on the global crisis

Right now, you can find extremely changeable conditions wherever you look. Lots of volatility on global stock markets. Oil prices having fallen more than $35 this month. The U.S. GDP has fallen 0.3% in the third quarter after consumer spending declined. Net incomes are declining. No one doubts that there’ll be at least two consecutive quarters with negative growths, thus officially making this downturn a recession. Many European countries are in recession, too. Trillions of dollars have been promised by governments around the world in guarantees and bailouts. Central banks have trimmed their interest rates. Recently, the FED reduced interest rates in the U.S. to as low as 1.00%. Next to the economic crisis, sparked by the housing crunch, there are still numerous issues to be dealt with. The financial crisis and the resulting credit freeze curbs small and medium businesses. Consequently, business investment fell. People are layed off and unemployment is rising. Especially credit card  debt is becoming a more and more serious problem as consumers fail to pay their credit card bills. Thus, it is no surprise that American Express, a major credit card company, appears to be in trouble. The company announced to cut 7,000 jobs which is 10% of its global workforce. The fact that credit card debt has gotten out of hand poses another threat to the stability of the financial system.

Yet, there are some positive developments amid the crisis. Oil prices nosedived despite OPEC’s 1.5 million barrels a day production cut. Oil prices have slipped below $65 per barrel last week and right now, no one can rule out that oil might approach the $60 mark in the short term. Nevertheless, we cannot be far from the floor. Some oil exporters might produce at a loss in the meantime. If oil dips below $60, this would mean that exploring Canada’s oil sands were uneconomical. Of course, the sharp price decline of the recent months was more about emotions than about fundamentals. In addition, the strengthening US-Dollar helped to drive commodity prices down. The price of oil is tied to the USD as most of the global oil trade is priced in dollar. In the first half of this year, oil prices skyrocketed partly because the dollar losing in value; and oil prices were rising to preserve the value of oil. Another undeniable inflater is the fact that oil is scarce. However, the current development proves that we have definitely not yet reached Peak Oil, otherwise, prices couldn’t have fallen that much despite a still growing global consumption, most notably from China. But the long-term outlook is rather bleak. First, it’s to be seen whether the dollar can maintain its newly gained strength. In fact, the dollar gained against the euro, although the Fed cut its interest rates. Actually, money is quite cheap at the moment. Second, oil consumption will recover inevitably. Third, oil production is close to its limits and the credit crunch has already an impact on the development of future oil supplies. According to Bloomberg, the financial crisis delays 20% of deepwater oil rigs: “As many as 20 of the 100 deepwater oil rigs on order worldwide may be delayed or canceled as loan availability erodes, possibly slowing developments including the biggest petroleum discovery in the Americas in three decades. ” (http://www.bloomberg.com/apps/news?pid=20601086&refer=news&sid=aookyGgmOAts) The Brazilian oil company Petrobras is facing credit-related difficulties in preparing the exploitation of the Tupi oil field, which is the biggest oil field discovered in the Americas for a long time, just off the coast of Brazil.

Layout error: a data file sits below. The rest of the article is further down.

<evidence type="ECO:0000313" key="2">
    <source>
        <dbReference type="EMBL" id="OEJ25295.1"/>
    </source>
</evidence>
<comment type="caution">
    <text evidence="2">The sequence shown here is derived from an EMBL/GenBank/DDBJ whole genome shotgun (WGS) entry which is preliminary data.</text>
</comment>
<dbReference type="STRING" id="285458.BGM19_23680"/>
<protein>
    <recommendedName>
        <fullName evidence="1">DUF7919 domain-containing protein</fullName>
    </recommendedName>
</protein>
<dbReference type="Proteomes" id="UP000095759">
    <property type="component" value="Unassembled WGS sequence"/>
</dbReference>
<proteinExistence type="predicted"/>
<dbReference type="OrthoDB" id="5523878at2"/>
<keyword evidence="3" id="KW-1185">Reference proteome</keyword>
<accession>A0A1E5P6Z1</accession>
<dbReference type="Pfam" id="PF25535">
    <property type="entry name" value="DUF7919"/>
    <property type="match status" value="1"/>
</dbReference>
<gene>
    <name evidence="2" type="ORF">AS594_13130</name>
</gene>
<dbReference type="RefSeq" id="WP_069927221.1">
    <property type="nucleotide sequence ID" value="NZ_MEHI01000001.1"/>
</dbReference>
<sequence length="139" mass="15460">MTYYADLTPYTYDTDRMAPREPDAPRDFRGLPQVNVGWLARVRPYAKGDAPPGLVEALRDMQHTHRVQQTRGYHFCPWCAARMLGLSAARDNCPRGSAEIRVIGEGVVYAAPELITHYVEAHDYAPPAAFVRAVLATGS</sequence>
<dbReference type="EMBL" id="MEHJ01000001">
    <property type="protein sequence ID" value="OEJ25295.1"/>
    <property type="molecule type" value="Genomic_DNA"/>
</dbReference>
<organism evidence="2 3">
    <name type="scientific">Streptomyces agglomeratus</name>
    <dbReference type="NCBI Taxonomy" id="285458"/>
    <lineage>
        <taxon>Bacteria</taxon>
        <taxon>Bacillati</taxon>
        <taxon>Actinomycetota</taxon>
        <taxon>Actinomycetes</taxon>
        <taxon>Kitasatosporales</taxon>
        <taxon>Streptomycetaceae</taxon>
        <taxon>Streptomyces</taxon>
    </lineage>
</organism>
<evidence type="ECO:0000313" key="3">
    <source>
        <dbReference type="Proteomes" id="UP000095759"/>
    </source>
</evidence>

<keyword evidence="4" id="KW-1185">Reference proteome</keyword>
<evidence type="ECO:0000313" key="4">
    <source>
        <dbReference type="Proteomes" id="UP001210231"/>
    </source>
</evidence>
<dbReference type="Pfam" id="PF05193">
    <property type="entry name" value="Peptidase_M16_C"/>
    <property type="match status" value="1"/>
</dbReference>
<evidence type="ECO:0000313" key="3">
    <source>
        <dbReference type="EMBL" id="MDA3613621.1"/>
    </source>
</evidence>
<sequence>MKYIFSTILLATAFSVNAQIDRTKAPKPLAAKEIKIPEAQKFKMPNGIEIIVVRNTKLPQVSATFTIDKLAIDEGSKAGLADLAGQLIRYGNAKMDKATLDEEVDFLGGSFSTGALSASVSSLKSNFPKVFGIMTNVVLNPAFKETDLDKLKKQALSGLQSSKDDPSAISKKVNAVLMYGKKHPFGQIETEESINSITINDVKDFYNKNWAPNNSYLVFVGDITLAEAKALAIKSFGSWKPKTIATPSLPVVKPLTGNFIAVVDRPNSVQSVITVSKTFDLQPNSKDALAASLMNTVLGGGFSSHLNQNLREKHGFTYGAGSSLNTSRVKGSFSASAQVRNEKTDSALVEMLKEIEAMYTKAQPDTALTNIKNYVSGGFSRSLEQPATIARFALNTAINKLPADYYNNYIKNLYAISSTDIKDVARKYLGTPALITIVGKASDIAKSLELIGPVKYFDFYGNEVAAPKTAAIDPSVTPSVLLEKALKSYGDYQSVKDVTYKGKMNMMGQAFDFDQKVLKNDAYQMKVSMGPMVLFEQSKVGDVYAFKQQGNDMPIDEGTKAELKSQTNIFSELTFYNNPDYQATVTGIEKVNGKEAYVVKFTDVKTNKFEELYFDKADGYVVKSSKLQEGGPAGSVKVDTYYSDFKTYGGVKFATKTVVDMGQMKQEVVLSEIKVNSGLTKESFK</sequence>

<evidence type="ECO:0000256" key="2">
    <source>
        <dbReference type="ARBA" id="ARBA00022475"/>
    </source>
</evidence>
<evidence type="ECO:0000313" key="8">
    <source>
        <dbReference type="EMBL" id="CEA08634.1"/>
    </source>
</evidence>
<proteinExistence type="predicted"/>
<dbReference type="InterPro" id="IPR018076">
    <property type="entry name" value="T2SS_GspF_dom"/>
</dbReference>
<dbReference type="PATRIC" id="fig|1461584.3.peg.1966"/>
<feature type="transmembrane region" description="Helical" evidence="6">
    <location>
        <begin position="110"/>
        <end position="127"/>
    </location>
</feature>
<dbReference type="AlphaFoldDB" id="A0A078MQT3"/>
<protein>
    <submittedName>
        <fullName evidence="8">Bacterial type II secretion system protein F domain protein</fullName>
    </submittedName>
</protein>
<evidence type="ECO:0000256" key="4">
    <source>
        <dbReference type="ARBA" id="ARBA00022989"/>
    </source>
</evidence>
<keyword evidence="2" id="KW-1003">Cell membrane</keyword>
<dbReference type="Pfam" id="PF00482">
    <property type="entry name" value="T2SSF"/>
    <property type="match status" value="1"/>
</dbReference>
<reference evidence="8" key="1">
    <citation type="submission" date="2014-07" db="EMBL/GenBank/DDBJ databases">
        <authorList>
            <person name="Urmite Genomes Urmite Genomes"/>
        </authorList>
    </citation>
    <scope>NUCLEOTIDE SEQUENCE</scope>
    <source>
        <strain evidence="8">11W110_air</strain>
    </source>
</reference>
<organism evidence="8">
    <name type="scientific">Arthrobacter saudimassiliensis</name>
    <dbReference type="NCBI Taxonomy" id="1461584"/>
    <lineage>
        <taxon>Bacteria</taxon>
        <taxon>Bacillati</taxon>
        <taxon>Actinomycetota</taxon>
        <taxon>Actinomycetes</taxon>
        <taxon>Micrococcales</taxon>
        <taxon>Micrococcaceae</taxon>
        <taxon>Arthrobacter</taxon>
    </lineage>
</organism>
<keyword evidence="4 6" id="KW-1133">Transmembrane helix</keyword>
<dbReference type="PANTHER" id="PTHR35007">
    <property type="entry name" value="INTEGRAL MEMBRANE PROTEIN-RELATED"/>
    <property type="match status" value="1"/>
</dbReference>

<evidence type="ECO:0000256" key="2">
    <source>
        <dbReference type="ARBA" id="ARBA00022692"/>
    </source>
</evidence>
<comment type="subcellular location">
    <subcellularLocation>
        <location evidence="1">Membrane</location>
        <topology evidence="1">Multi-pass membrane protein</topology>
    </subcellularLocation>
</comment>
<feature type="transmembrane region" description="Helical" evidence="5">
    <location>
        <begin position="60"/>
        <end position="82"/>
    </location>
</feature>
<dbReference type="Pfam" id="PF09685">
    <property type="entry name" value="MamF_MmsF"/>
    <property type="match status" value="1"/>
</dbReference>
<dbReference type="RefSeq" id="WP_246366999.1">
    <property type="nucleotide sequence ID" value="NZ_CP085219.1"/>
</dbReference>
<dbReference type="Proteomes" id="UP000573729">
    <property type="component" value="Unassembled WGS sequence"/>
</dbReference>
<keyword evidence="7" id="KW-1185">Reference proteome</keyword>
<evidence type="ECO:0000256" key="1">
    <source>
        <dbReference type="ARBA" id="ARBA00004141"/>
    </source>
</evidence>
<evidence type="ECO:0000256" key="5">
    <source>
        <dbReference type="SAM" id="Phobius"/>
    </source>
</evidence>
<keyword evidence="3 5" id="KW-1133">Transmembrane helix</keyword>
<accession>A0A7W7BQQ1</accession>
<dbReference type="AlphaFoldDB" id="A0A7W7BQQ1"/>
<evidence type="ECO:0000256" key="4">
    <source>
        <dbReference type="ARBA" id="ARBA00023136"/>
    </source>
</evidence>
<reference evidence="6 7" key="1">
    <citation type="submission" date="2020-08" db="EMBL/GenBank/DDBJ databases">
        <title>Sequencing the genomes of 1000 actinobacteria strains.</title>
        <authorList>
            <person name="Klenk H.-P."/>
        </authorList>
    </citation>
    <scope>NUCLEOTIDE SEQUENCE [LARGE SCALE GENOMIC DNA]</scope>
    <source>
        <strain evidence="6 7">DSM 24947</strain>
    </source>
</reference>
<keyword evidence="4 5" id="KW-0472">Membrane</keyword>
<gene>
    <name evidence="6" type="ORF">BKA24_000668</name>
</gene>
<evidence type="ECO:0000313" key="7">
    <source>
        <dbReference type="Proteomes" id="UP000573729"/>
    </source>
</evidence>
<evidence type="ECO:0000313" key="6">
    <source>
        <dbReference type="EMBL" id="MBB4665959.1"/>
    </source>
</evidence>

All the uncertainty around the world can be felt especially on stock markets. In Germany, for instance, the shares of Volkswagen, Europe’s largest car maker, gained more than 200% on a single day due to the step-by-step takeover by  Porsche, the much smaller manufacturer of luxury cars. In Japan, the shares of Sony lost in value as the company (as well as many other Japanese exporters) face harder times with the Yen having gained against other currencies.

Gradually, excitement about the approaching U.S. presidential election is spreading globally. The whole world will be waiting on the eve of November 4th to hear who will be the next president of the United States of America. This election is definitely the most important in decades, as we are likely standing at a turning point in history. The  next U.S. president can bring about a change for the better. And this is the moment, when such a fundamental change can be started. As you might already know if you have read some of my previous posts, I am convinced that the upcoming transition will be all about energy. And, under the condition that the right action is taken, it is likely that within a couple of years, the energy tech industry will have become a major generator of wealth and jobs. Besides, energy independence could be within reach let’s 5-8 years.

To sum things up, there’s plenty of reason to be optimistic! History shows that each technological revolution in the past has brought more wealth. Why should it be different this time?

OPEC’s plan to cut oil output to keep prices from falling emphasizes the urgency for the western world to get independent from the cartel

This car is hot! – Tesla Motors’ electric sportscar

Our prosperity hangs by a thread as it is based on a limited resource – oil

http://www.marketwatch.com/news/story/gdp-falls-03-third-quarter/story.aspx?guid=%7B73AA79F1-D096-44A4-B380-E02AC20AE6B9%7D&dist=msr_58

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1 Comment

Filed under Economy, Global Issues, Politics

One response to “on the global crisis

  1. Pingback: Capitalism will survive: Why America will remain the #1 global superpower « What Matters

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